Publications & Products
Office Space: Backing the Brand
Office Space: Backing the Brand

Certificate program improves brand understanding, builds skills

By Beth DeMauro

Sophie Casson for CASE

When Thomas Snyder signed up to take a pilot workshop for the Communicator Certificate Program at Rutgers, The State University of New Jersey, in June 2007, it was as a favor to a co-worker. He didn't expect to get much out of it. Three months and several three-hour courses later, he became the program's first graduate.

After that first workshop, Communication Resources—an overview of the departments that support communications at Rutgers and the resources available at the university's three regional campuses—Snyder realized there was a lot to learn about the university where he had worked for nearly two decades. So the business manager at the Camden campus' student center signed up for another course, and another, until he had completed the six core courses and three electives required to earn a communicator certificate.

Since then, an additional 117 employees have completed the program, and another 134 are currently enrolled. The series of professional development workshops is designed to help full-time employees who are involved in managing and communicating the Rutgers brand understand the university's communications campaign, better tell the Rutgers story, promote their unit's programs, and enhance their skills. In fact, completing the program within 18 months is now a job requirement for anyone hired in an external affairs position. In addition to including the certificate on their annual performance review, our human resources office advises people that it could benefit them when applying for other university positions.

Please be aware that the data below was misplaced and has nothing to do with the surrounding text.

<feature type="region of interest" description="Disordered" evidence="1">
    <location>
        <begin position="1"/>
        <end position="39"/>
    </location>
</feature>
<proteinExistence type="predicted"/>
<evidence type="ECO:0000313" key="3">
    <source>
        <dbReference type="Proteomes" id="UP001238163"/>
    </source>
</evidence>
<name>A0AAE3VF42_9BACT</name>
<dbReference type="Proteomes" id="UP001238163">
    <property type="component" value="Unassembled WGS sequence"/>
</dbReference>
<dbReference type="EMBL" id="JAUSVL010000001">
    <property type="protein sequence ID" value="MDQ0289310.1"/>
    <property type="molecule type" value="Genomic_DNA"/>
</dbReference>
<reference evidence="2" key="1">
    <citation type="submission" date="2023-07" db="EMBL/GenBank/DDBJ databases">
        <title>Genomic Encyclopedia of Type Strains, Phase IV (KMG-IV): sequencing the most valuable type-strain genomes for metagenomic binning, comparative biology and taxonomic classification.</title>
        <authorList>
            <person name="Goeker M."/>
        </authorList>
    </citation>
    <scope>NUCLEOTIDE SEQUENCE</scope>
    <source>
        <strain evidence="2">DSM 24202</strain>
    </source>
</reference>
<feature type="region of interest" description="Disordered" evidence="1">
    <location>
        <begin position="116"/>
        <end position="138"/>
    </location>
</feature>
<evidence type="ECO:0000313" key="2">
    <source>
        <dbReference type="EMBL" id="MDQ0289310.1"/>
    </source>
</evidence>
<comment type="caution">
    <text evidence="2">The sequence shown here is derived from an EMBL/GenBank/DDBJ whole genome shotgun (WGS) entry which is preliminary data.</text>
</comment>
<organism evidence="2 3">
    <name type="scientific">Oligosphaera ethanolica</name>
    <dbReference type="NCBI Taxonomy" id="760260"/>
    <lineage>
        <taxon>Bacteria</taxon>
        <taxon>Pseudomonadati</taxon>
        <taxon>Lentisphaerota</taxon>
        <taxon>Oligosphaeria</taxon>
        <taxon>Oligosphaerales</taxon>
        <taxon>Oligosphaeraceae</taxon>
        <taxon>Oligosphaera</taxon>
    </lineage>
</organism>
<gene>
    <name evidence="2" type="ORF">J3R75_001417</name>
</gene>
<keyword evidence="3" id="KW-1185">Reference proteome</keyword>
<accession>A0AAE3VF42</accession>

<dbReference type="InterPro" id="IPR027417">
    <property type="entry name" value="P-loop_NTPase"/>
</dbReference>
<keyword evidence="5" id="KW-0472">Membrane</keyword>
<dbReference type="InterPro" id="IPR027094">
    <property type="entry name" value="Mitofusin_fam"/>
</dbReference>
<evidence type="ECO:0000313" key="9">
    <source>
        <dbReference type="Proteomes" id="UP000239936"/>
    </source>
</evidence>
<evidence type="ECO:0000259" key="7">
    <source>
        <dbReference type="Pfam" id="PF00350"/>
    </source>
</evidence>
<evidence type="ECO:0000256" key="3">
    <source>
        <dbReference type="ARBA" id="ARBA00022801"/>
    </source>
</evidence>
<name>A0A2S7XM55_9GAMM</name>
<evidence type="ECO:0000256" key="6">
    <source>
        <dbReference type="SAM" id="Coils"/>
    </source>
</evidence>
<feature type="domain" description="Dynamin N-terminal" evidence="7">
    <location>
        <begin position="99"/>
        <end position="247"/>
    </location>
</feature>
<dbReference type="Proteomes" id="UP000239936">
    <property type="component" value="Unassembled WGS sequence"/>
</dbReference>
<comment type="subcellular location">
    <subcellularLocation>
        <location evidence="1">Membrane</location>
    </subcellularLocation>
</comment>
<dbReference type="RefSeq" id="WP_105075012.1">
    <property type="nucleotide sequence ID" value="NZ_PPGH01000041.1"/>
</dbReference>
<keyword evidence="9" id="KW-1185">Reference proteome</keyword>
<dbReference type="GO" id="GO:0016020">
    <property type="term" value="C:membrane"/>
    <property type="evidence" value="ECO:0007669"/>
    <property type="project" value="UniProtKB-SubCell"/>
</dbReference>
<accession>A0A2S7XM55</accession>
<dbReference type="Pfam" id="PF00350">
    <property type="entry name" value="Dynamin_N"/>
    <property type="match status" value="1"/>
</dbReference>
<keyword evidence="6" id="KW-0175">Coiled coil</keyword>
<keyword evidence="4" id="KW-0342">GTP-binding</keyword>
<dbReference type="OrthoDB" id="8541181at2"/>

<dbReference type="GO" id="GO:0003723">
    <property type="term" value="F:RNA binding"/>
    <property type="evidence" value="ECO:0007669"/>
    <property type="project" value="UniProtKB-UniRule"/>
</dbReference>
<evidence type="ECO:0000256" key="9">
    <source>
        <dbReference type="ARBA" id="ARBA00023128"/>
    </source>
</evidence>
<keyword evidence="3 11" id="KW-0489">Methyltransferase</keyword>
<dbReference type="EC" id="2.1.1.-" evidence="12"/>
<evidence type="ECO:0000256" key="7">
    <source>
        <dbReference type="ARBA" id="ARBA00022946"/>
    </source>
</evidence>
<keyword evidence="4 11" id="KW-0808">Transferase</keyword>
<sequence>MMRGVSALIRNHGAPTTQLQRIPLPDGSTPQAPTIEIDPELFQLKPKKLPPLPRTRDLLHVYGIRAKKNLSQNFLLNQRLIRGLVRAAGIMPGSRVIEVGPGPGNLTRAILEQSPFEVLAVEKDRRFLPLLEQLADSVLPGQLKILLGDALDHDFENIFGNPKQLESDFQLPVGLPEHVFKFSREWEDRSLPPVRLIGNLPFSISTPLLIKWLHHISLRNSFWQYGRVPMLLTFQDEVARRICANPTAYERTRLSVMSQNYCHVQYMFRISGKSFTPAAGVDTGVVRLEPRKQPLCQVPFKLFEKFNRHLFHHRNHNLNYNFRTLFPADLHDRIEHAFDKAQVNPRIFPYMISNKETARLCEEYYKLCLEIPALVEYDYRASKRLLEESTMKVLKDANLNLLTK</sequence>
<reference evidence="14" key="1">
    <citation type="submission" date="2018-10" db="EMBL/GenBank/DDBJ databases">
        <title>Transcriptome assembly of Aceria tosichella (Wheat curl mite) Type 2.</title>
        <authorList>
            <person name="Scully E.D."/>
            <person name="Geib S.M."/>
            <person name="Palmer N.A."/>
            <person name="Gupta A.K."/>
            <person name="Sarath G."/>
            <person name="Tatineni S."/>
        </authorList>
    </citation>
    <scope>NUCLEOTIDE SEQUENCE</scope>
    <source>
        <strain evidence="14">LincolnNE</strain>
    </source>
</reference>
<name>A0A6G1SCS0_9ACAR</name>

However, because some noncommunications staff members play an unofficial role in managing the brand, the program is open to any part- or full-time faculty or staff member interested in better representing the university. Whether in a communications position or not, many take individual workshops to enhance their knowledge and skills.

Snyder, who refers to himself as "a business guy," says the courses made him see how much his work relates to communications—from dealing with advertising and promoting events to talking with students and parents. "I realize now that communication ties in with just about everything I do."

Taking root

Development of the certificate program coincided with the 2006 launch of the branding campaign, "Jersey Roots, Global Reach," which also included a new visual identity system. Recognizing the importance of communicating the new brand to the Rutgers community, the Department of University Relations worked with human resources to create the initiative, which has five main goals:

  • Promote the Rutgers brand by sharing resources that ensure consistent university messaging and the proper use of the Rutgers identity,
  • Explain communications policies at Rutgers,
  • Support individuals and units in defining and achieving communications goals,
  • Provide professional development to enhance communications skills and knowledge, and
  • Provide opportunities for networking.

A team of 15 people from a cross-section of university departments developed the initial curricula, and many on the team volunteered to serve as instructors, with training from human resources. Collaboration among a number of departments provided different and varied ideas and points of view, spurred creativity, and enhanced the level of expertise, all of which helped create a comprehensive program.

We held pilot sessions for each three-hour workshop and concluded them with a group critique, which provided useful information for honing content and shaping future topics. The core foundation courses introduce the critical elements of the university's branding program, including message and strategy, visual identity and graphic standards, and university resources and policies. Related electives cover topics such as copyrights, event planning, assessment, and graphic design.

Employees can go online to learn more about the program and sign up for a class ( Once enrolled, they can keep track of their progress toward a certificate, which must be completed within 18 months.